•    Statements from doctors confirming loss of speech (for at least 12 months)
  •   Results of diagnostic tests performed by speech pathologists
  •   Treatment procedures and responses to treatment
  •   Medical invoices associated with diagnosis, treatment and rehabilitation

If your disability doesn’t match a Social Security impairment listing criteria, but still impacts your work life severely, Social Security will perform a Residual Functional Capacity (RFC) assessment to determine how your speech impairment affects your job performance.

Speech disorders create barriers to communication, making it difficult to talk on the phone, interact with customers or coworkers, and respond to directions from supervisors. Social Security will evaluate your ability to speak, hear, feel and adapt to your environment, as well as your ability to understand instructions, complete tasks in a timely manner, and handle stress at work. The RFC may conclude that you cannot work in any job that requires proper speech, such as teaching, sales, or phone work. If you are no longer able to perform the tasks of your previous job, Social Security will consider other jobs you can do. If you are 55 or older with limited education and job skills, Social Security may find there is no other work you can perform and approve Social Security Disability benefits.

Additionally, if an applicant has multiple medical conditions, Social Security must consider how those health issues, combined together, limit an applicant’s ability to hold a job and perform necessary daily tasks.

Applicants often have more than one illness or injury that prevents them from working full time. By itself one disorder may not meet the requirements of an impairment as stated in Social Security’s Blue Book; however, if you have another impairment; for example, high blood pressure, you may still be eligible for SSDI.

If you are experiencing loss of speech and it has prevented you from working full-time, you may be eligible for Social Security Disability Income.

In order to qualify for Social Security Disability, you will need to satisfy a few specific requirements in two categories as determined by the Social Security Administration.

The first category is the Work Requirements which has two tests.

  1.   The Duration of Work test.   Whether you have worked long enough to be covered under SSDI.
  2.   The Current Work Test.   Whether you worked recently enough for the work to actually count toward coverage.

The second category is the Medical Eligibility Requirement.

  1.   Are you working?   Your disability must be “total”.
  2.   Is your medical condition severe?    Your disability must be “severe” enough to interfere with your ability to perform basic work-related activities, such as walking, sitting, and remembering.
  3.   Is your medical condition on the List of Impairments?   The SSA has a “List of Impairments” that automatically qualify as “severe” disabilities. If your disease is not listed this does not mean you cannot get disability, it means you must prove you cannot maintain employment due to your limitations.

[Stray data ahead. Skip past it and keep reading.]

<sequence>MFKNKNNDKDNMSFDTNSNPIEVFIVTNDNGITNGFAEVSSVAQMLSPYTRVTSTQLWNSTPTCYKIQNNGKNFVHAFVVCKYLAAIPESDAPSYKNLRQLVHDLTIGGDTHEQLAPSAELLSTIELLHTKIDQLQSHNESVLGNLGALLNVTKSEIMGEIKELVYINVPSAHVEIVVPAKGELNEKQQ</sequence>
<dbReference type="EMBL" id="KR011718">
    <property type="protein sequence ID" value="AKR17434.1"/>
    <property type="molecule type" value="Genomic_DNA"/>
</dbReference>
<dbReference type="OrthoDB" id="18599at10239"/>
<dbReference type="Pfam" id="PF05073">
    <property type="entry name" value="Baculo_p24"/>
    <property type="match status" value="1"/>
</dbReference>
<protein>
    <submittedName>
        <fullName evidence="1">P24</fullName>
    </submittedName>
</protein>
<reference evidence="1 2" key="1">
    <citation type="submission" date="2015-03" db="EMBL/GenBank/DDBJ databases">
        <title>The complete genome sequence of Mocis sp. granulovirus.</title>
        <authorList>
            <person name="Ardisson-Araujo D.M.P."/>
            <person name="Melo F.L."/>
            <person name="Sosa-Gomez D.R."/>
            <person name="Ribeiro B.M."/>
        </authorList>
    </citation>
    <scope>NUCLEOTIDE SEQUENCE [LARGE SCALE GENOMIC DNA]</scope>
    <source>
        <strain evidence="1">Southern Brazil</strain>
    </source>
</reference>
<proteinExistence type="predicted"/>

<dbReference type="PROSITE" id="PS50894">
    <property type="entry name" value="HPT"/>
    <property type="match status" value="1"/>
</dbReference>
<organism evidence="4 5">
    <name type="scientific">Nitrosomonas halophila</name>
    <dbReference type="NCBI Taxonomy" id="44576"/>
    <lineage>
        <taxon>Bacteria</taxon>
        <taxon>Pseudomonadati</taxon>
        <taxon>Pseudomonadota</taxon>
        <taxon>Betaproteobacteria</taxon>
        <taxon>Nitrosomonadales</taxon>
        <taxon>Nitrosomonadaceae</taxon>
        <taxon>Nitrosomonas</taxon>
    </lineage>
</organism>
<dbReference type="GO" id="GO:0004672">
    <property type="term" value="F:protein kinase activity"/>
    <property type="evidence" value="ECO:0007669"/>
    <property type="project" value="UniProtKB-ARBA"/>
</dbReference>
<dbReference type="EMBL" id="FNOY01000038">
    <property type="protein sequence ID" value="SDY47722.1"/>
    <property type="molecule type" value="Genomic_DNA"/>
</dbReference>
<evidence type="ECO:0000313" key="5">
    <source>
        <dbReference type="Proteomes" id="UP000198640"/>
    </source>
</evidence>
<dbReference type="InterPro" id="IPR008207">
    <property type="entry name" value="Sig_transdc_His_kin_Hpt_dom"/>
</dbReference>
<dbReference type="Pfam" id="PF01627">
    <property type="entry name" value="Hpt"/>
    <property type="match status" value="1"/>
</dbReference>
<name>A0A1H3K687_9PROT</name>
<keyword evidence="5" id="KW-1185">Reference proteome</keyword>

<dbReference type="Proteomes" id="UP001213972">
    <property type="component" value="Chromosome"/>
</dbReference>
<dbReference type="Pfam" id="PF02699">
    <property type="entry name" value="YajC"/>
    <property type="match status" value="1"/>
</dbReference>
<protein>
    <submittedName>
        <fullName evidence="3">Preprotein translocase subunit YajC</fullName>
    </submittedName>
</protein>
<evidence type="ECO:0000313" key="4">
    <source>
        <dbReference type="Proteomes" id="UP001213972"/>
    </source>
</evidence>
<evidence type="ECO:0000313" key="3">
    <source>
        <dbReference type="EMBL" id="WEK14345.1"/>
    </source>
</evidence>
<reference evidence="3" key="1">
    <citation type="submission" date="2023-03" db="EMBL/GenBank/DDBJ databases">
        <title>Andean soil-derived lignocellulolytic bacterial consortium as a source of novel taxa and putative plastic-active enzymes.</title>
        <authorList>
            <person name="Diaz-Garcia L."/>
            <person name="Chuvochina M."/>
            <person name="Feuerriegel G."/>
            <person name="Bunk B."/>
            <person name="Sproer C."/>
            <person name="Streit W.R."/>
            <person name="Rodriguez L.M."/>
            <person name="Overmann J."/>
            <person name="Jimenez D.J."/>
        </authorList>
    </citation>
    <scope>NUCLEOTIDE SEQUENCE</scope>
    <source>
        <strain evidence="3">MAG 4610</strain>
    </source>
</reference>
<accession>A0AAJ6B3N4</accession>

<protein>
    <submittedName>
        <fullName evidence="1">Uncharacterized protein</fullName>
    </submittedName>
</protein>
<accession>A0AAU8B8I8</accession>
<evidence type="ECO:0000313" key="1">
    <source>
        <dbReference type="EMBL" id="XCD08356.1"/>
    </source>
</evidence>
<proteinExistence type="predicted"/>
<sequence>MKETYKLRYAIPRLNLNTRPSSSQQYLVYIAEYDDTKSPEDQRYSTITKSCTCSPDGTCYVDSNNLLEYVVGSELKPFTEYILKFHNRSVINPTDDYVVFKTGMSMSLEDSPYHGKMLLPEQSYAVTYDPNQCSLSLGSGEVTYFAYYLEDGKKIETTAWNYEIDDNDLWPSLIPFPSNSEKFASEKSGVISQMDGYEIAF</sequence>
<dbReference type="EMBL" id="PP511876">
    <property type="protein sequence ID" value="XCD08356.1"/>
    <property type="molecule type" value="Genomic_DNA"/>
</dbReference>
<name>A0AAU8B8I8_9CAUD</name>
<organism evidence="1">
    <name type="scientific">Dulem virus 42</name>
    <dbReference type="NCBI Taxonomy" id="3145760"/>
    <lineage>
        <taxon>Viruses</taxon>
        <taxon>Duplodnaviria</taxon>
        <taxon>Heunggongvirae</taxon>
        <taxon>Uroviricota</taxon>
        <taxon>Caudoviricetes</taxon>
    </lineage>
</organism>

4.   Can you do the work you did before?   SSDI rules look at whether your medical condition prevents you from doing the work you did prior to developing the condition.
  5.   Can you do any other type of work?   If you cannot do your prior work, an evaluation is made as to whether you can perform any other kind of work.

More details can be found on our Qualifying for Disability page.

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Disability benefits are an important source of income for those who are unable to work. If you are not able to work due to accident or illness, you may be eligible for Social Security Disability or Long Term Disability benefits. If you have applied for benefits and been denied, contact the attorneys at Bemis, Roach and Reed for a free consultation. Call 512-454-4000 and get help NOW.

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"Words can not truly express the gratitude that I feel toward Mr. Lonnie Roach and his professional team. I give them an A+++. Very compassionate and prompt. Their priorities are first and foremost helping you succeed at your case. When you feel helpless, feeling like someone is on your side can mean the world to you. Thank you for working for the people."
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Attorney Lloyd BemisAuthor: Attorney Lloyd Bemis has been practicing law for over 35 years. He is Superlawyers rated by Thomson Reuters and is Top AV Preeminent® and Client Champion Gold rated by Martindale Hubbell. Through his extensive litigation Mr. Bemis obtained dual board certifications from the Texas Board of Legal Specialization. Lloyd is admitted to practice in the United States District Court - all Texas Districts and has argued before the U.S. Court of Appeals, Fifth Circuit. Mr. Bemis is a member of the Travis County Bar Association. He has been active in the American Association for Justice and is a past Director of the Capital Area Trial Lawyers Association. Mr. Bemis and all the members of Bemis, Roach & Reed have been active participants in the Travis County Lawyer referral service.